European DPAs Bring Enforcement Against U.S. Company Data Practices

January 13, 2022

European data protection authorities (DPAs) have taken action in the past week against U.S. companies for violations of EU privacy and data protection regulations. First, France’s data protection authority, the CNIL, issued fines against Google ($170 million) and Facebook ($68 million) for violation of the ePrivacy Directive. Both companies have a single button available for users to accept all cookies on their services, but require users to go through a series of steps and clicks in order to reject cookies. In addition, Facebook users must first click a button reading “Accept Cookies” to reach the options to reject cookies. The CNIL determined that these systems are likely to confuse or manipulate users away from exercising their rights to reject cookies, essentially using dark patterns to coerce consent. According to the ruling, the companies must change their cookie designs to address these problems within three months or face fines of €100,000 per day of non-compliance beyond the deadline.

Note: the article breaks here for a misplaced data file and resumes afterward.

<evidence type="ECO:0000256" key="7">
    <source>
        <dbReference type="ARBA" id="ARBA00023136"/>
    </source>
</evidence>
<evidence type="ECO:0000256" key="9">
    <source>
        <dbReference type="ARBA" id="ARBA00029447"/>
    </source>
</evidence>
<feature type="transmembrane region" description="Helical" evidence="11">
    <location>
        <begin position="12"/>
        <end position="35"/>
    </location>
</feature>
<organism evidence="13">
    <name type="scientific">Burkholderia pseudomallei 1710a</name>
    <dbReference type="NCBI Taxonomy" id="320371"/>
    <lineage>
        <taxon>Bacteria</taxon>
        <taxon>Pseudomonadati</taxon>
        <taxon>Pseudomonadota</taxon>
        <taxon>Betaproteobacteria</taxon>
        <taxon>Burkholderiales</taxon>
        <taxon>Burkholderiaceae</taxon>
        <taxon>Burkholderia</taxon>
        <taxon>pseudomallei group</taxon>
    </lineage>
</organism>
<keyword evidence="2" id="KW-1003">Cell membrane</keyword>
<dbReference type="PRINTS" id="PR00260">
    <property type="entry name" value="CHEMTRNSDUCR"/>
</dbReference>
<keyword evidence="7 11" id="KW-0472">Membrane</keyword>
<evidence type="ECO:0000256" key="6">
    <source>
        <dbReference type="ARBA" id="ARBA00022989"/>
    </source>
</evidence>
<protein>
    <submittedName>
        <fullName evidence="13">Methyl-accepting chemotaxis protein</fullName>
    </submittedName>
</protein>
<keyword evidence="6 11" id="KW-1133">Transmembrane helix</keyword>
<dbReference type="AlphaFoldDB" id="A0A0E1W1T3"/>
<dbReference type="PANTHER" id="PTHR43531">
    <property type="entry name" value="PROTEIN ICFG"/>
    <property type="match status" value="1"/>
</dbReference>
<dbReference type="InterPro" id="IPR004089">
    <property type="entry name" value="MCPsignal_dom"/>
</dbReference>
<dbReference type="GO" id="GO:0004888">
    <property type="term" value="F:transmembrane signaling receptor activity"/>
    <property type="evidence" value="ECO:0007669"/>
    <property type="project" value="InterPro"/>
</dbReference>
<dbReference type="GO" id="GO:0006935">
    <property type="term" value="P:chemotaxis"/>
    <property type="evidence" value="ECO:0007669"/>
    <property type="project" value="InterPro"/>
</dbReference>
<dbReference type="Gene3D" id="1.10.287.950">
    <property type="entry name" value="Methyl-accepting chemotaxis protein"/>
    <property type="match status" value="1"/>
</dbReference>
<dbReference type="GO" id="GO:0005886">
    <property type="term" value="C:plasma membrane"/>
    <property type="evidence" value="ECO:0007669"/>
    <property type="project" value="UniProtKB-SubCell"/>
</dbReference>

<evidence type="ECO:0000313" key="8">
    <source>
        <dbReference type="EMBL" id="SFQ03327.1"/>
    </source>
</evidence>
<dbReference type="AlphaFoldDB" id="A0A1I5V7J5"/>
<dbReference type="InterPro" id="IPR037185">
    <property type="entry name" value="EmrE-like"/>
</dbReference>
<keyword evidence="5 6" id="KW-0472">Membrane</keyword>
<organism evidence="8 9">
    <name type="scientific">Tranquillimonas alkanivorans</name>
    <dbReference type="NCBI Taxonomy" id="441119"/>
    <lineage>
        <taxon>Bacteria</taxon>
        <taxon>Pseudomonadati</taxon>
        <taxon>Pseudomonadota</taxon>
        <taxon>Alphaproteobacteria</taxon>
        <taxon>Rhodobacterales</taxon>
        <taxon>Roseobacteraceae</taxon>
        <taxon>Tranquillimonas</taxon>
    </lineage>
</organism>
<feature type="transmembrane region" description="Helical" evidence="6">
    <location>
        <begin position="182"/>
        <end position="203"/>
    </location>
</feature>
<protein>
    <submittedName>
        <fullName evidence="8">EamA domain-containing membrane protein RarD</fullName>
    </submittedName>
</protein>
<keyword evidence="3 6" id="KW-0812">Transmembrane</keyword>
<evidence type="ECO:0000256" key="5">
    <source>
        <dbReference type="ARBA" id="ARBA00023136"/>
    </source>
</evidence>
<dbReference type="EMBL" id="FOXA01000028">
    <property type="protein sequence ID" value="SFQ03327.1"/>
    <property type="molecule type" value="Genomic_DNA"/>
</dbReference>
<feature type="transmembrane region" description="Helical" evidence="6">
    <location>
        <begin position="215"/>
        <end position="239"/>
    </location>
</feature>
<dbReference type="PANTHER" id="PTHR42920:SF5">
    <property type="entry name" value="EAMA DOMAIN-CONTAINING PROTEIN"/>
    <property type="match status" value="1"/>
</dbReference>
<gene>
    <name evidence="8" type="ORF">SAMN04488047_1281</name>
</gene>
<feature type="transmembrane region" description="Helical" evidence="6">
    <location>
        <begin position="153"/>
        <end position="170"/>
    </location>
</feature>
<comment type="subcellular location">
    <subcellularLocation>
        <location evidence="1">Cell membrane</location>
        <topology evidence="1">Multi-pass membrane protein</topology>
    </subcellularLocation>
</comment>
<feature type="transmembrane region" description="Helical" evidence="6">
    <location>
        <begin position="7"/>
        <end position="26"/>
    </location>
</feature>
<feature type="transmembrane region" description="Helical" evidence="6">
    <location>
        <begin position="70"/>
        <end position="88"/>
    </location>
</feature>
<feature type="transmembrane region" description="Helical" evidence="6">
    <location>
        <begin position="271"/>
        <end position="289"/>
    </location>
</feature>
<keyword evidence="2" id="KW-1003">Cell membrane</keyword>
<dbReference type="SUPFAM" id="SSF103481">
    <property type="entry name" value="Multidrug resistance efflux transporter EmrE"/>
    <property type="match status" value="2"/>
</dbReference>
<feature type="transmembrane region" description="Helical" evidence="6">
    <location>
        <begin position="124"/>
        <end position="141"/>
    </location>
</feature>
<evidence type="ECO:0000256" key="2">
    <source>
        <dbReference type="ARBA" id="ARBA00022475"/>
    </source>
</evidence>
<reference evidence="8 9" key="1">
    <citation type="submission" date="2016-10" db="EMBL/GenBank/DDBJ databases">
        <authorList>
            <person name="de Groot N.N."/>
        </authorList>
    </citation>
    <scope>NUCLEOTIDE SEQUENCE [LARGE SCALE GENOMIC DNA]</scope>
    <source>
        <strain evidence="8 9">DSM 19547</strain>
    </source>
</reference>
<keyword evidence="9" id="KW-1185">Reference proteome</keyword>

Next, the Austrian DPA found that an Austrian health website had violated the GDPR by using Google Analytics on the site. The DPA ruled that IP address information constitutes personal data and, since IP information is exported to the U.S. via the Google Analytics implementation on the site, the website had violated Chapter V of the GDPR, which relates to transfers of personal data out of the EU. This ruling could pave the way for similar decisions in multiple EU member states.

EPIC has previously spoken out for stronger user protections against cookies and tracking technologies and has filed comments highlighting the harms of dark pattern use.

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